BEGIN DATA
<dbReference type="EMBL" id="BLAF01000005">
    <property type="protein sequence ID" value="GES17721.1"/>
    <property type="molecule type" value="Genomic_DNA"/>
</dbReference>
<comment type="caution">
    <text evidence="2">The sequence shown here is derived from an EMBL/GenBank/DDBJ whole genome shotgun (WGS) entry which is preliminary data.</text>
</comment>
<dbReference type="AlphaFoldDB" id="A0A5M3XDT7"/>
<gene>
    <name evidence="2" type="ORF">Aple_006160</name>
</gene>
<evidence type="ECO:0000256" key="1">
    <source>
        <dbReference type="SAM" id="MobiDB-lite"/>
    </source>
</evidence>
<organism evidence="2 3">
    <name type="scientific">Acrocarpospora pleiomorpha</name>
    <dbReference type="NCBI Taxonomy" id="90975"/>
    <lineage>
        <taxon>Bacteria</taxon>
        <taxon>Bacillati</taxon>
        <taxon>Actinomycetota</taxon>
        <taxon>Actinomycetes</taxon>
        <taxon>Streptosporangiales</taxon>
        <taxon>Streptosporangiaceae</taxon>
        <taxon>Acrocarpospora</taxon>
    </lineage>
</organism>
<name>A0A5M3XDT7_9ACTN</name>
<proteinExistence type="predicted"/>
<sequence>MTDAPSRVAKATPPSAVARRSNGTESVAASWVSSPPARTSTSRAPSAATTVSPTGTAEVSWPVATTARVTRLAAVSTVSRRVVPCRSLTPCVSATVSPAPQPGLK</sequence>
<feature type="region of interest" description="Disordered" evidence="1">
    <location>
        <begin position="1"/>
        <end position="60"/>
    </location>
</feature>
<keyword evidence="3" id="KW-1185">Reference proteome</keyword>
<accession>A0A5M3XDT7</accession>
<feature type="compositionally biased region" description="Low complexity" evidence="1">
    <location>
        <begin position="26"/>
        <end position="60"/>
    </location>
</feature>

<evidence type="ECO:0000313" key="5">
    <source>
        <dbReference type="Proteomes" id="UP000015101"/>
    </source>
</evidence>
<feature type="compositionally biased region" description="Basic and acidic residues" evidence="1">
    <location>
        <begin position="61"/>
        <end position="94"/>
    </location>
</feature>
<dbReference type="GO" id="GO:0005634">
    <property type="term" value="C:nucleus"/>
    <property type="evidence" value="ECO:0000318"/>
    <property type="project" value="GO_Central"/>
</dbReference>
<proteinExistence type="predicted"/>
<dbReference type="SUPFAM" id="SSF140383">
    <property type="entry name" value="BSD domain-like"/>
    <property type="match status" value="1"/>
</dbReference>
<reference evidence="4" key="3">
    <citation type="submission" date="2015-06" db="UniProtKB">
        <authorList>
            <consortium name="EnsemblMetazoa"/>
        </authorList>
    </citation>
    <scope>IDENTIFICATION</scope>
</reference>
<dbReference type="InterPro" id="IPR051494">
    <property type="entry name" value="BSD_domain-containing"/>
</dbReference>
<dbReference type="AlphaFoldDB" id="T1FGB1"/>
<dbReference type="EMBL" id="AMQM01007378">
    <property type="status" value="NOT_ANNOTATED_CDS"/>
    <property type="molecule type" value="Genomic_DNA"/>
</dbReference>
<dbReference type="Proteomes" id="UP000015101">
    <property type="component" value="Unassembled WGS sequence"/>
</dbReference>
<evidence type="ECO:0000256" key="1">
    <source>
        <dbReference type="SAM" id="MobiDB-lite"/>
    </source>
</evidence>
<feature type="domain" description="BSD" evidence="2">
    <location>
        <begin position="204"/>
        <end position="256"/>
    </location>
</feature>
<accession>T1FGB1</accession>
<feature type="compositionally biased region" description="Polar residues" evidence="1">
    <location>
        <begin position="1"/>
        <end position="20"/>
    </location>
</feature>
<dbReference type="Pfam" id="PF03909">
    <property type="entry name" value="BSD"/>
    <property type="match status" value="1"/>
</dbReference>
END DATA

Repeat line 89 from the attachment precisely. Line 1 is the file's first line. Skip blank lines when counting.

        <dbReference type="SAM" id="MobiDB-lite"/>